By a vote of 303-113, the US House of Representatives rejected an amendment by California's Barbara Lee (D-Oakland) on Thursday that would have swiftly ended combat operations in Afghanistan by limiting funds only to the "safe and orderly withdrawal of U.S. troops and military contractors from Afghanistan."
The amendment was among dozens debated during passage of the 2013 National Defense Authorization Act (NDAA).
"The American people are far ahead of Congress. It's past time to end the war and bring the troops home," Lee said ahead of the vote. "My amendment allows Congress the opportunity to stand squarely with the war-weary American people who want to bring our troops home. The call has been growing across this land to bring this war to an end. It's time now for the Congress to answer the call here today." It was not to be.
An Associated Press-GfK poll released last week showed that backing for the war has hit a new low and is on par with support for the Vietnam War in the early 1970s, reports the Christian Science Monitor. Only 27 percent of Americans say they support the war effort, and 66 percent oppose it, according to the survey.
Other amendments to reign in military spending and temper a hawkish foreign policy were also defeated during the NDAA debate.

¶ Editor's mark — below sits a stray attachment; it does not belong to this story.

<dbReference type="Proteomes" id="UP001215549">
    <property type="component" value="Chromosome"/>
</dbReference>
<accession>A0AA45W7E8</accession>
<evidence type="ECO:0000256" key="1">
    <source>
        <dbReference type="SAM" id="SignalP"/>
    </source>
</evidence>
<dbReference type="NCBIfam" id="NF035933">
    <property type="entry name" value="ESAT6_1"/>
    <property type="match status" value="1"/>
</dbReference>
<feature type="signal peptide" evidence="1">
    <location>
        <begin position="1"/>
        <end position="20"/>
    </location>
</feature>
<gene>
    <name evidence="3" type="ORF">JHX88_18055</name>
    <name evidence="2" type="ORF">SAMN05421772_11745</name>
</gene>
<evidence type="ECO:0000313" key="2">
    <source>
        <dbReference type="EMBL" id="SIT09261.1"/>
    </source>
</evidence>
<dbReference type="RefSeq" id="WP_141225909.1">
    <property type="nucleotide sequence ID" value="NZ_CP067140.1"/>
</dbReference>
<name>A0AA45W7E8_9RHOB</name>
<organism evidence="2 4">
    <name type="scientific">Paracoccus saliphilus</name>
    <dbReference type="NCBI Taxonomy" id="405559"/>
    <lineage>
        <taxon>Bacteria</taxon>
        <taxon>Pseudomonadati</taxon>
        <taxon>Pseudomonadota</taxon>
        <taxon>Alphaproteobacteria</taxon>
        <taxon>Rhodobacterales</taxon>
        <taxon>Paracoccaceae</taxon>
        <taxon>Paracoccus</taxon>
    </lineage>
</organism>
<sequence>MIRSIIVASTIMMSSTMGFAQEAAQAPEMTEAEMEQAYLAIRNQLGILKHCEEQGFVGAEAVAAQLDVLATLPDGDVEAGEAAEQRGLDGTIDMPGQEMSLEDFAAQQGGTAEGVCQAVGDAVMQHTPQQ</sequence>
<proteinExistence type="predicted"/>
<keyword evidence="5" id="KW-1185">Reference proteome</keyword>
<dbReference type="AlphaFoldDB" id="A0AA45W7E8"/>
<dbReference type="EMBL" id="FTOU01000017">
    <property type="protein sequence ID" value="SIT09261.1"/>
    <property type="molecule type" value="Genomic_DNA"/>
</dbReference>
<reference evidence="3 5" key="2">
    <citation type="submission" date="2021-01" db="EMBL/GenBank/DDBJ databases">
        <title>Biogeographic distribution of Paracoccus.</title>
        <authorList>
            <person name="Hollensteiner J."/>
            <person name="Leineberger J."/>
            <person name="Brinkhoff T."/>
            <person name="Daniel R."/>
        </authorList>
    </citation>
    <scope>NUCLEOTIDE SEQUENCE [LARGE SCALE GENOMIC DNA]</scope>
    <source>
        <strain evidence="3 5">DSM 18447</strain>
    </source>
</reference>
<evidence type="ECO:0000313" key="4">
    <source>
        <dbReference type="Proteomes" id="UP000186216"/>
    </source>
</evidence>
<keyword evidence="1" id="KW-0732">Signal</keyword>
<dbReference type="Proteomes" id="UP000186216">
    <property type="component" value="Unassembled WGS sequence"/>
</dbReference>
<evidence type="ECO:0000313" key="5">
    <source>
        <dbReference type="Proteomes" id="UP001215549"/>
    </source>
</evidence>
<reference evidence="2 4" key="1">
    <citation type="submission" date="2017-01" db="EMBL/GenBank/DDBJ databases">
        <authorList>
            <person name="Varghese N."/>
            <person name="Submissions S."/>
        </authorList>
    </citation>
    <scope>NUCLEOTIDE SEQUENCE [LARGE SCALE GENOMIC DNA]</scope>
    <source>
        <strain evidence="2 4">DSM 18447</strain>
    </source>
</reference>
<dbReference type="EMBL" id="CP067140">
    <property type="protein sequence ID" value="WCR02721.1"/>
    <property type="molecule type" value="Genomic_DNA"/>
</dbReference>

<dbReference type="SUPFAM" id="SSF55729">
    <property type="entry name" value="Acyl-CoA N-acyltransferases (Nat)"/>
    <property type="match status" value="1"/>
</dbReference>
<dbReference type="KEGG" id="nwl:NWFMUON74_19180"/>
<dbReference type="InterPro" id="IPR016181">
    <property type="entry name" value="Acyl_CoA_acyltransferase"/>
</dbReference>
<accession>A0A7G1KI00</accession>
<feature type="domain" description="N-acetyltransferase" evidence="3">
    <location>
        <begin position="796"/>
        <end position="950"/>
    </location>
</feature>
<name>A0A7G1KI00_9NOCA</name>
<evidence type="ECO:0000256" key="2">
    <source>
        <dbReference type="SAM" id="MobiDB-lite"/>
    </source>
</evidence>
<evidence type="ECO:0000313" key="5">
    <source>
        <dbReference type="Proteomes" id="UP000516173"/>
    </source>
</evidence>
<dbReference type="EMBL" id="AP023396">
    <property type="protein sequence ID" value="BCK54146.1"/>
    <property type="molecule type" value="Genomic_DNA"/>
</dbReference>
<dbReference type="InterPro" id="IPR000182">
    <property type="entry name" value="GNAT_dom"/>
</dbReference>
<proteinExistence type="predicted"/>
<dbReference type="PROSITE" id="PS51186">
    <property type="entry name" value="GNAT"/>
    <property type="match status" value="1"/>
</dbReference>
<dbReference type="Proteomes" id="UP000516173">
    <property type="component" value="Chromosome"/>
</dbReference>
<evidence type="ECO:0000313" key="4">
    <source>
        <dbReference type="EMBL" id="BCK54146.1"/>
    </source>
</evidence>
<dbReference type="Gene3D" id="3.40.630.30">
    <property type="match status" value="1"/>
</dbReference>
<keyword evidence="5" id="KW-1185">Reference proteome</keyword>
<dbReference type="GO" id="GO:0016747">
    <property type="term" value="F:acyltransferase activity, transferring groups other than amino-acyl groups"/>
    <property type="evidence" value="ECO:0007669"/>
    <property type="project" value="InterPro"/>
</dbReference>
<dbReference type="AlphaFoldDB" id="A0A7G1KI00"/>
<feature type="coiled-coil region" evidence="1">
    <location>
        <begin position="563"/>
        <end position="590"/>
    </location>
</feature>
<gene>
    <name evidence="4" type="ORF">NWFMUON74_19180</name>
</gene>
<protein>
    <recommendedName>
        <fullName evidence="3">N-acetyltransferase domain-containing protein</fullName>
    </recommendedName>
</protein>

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Congresswoman Lee Discussing Her Amendment to End the War in Afghanistan:
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Christian Science Moniter: House reauthorizes Afghan conflict in bipartisan vote
The vote came as the House considered a $642 billion defense budget for next year, debating more than 140 amendments to the far-reaching legislation. Final passage of the measure was expected Friday.
Rather than a speedy withdrawal from Afghanistan, the spending blueprint calls for keeping a sizable number of U.S. combat troops in the country. The bill cites significant uncertainty in Afghanistan about U.S. military support and says that to reduce the uncertainty and promote stability the president should "maintain a force of at least 68,000 troops through Dec. 31, 2014, unless fewer forces can achieve United States objectives."
The United States currently has 88,000 troops there. President Barack Obama envisions a final withdrawal of U.S. combat troops in 2014. Earlier this month, he signed an agreement with Afghan President Hamid Karzai on the role of America forces in counterterrorism and training of the Afghan military. The president insisted that the U.S. combat role was winding down.
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• Rep. Dennis Kucinich (D-Ohio), prohibits the Joint Special Operations Command from conducting drone strikes against targets whose identity is not known or is based solely on patterns of behavior the target (aka "signature" strikes).
• Rep. John Conyers (D-Mich.), terminates the F-35B aircraft program and would direct the funds authorized for such to procure an additional number of F/A-18E/F aircraft and to deficit reduction.
• Rep. Michael Quigley (D-Ill.), eliminates funds made available for the procurement of the V-22 Osprey aircraft and would direct the funds authorized for such to deficit reduction.
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